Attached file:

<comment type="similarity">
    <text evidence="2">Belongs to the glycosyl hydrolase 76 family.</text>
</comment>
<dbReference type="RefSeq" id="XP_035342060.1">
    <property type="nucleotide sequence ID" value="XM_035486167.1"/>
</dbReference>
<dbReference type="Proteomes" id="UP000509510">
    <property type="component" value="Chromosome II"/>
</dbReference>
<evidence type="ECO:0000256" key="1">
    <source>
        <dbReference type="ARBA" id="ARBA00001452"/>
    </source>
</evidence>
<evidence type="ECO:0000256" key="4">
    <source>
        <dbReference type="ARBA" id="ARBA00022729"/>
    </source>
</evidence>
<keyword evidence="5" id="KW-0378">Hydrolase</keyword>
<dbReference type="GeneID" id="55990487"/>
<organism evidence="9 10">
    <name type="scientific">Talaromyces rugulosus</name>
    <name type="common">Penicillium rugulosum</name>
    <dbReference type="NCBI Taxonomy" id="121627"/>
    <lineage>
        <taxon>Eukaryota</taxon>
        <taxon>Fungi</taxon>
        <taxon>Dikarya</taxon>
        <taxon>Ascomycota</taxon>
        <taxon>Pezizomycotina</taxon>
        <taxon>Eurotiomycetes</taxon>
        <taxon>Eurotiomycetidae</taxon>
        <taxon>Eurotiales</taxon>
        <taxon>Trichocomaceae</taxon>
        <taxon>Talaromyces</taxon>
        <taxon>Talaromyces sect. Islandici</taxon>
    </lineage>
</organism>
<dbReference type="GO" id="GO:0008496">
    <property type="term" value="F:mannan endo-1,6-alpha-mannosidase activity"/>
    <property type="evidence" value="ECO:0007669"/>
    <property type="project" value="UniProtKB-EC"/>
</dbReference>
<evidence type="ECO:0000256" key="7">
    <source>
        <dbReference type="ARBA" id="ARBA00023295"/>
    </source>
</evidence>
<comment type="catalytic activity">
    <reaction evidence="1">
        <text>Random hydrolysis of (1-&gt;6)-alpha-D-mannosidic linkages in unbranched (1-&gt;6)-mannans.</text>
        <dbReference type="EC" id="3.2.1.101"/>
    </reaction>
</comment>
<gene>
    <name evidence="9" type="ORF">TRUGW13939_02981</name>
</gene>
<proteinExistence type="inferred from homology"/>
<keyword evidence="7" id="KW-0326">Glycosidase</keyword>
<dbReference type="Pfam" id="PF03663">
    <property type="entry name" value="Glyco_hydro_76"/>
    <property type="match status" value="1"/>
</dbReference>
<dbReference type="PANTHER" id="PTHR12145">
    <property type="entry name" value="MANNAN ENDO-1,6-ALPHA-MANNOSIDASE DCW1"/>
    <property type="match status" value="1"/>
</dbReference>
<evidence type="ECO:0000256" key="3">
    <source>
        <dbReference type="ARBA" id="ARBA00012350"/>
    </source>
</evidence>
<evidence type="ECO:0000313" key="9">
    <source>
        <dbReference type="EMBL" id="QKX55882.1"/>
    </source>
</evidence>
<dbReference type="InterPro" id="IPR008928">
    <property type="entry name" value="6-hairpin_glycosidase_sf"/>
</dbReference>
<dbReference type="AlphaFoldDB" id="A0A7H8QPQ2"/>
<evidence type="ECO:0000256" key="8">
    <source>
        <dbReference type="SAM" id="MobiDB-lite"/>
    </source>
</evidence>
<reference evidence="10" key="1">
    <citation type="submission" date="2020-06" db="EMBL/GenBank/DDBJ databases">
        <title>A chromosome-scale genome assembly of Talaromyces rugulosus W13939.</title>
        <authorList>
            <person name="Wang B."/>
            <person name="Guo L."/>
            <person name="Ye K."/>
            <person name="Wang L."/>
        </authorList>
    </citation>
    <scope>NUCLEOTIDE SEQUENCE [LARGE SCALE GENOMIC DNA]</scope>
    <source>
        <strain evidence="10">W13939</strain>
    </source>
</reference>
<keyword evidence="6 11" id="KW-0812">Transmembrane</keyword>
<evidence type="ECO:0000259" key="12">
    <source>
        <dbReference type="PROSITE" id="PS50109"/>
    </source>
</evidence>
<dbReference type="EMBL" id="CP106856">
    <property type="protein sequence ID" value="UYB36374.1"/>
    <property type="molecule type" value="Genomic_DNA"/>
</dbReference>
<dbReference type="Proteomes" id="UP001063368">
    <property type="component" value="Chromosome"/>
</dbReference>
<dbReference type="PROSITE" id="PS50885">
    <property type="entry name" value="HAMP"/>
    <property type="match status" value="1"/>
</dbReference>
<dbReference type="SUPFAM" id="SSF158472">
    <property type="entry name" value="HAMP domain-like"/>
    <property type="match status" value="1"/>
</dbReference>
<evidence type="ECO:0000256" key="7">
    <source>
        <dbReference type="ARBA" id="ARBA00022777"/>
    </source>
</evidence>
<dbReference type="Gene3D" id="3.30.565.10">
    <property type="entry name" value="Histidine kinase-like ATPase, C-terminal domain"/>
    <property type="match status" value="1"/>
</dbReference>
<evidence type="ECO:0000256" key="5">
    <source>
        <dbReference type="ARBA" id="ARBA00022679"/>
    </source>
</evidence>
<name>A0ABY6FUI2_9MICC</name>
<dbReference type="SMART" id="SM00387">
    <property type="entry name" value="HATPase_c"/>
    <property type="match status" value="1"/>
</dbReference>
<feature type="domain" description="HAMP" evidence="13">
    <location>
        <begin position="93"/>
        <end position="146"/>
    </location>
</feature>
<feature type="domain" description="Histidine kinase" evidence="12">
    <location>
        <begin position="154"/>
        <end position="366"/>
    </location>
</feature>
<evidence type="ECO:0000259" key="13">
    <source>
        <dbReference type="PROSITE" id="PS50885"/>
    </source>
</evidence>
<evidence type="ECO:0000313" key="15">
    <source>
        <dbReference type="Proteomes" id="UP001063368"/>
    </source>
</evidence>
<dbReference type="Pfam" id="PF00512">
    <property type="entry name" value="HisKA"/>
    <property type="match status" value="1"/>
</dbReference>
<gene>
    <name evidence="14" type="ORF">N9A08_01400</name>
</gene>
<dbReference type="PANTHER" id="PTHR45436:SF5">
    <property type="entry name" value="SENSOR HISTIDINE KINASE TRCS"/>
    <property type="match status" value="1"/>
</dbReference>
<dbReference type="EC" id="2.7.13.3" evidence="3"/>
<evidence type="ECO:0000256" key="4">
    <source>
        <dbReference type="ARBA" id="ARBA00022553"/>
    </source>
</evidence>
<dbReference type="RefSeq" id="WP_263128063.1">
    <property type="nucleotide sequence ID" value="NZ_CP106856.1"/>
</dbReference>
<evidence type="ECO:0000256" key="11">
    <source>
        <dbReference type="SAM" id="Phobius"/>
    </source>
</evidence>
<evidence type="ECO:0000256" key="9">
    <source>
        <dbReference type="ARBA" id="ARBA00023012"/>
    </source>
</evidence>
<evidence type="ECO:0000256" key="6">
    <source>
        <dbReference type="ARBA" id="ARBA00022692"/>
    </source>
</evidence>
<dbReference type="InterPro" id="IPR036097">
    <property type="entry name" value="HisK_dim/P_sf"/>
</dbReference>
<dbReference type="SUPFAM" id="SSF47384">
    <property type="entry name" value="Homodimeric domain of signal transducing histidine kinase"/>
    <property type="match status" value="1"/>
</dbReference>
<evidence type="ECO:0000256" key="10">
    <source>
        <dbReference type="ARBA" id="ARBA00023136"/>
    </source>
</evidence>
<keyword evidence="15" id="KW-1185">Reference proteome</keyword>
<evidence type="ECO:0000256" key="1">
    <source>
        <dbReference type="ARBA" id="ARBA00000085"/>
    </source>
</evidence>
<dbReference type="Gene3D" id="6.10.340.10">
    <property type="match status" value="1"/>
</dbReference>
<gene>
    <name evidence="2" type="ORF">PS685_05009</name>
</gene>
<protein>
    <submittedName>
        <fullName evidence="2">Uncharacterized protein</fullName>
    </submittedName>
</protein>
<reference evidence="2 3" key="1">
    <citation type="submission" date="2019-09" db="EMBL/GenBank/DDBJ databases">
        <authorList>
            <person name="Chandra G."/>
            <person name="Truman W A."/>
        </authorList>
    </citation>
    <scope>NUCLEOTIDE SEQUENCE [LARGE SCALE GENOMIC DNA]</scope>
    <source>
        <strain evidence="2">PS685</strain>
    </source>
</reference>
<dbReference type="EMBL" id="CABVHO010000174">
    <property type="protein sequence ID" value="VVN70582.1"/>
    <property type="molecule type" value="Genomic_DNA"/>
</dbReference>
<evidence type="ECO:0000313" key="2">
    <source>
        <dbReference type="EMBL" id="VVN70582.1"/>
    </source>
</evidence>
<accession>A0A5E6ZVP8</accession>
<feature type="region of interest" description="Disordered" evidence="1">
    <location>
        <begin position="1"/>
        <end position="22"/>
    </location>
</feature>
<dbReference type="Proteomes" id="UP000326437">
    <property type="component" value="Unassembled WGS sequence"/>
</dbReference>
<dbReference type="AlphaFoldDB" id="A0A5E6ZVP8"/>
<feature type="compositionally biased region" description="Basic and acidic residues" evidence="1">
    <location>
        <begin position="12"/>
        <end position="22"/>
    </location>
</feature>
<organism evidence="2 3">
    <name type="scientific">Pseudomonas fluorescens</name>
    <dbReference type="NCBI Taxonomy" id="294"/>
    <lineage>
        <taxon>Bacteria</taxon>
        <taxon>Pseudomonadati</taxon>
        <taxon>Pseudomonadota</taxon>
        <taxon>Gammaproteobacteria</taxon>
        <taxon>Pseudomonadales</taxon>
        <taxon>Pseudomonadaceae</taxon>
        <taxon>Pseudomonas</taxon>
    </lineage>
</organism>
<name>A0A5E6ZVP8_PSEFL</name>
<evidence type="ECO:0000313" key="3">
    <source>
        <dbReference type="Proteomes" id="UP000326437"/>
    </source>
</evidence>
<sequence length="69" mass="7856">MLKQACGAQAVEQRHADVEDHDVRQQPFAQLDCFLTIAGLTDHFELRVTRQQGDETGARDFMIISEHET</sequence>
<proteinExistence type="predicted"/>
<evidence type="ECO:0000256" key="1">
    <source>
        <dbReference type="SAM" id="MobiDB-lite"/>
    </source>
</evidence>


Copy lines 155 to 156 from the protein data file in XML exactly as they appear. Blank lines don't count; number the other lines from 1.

<evidence type="ECO:0000259" key="13">
    <source>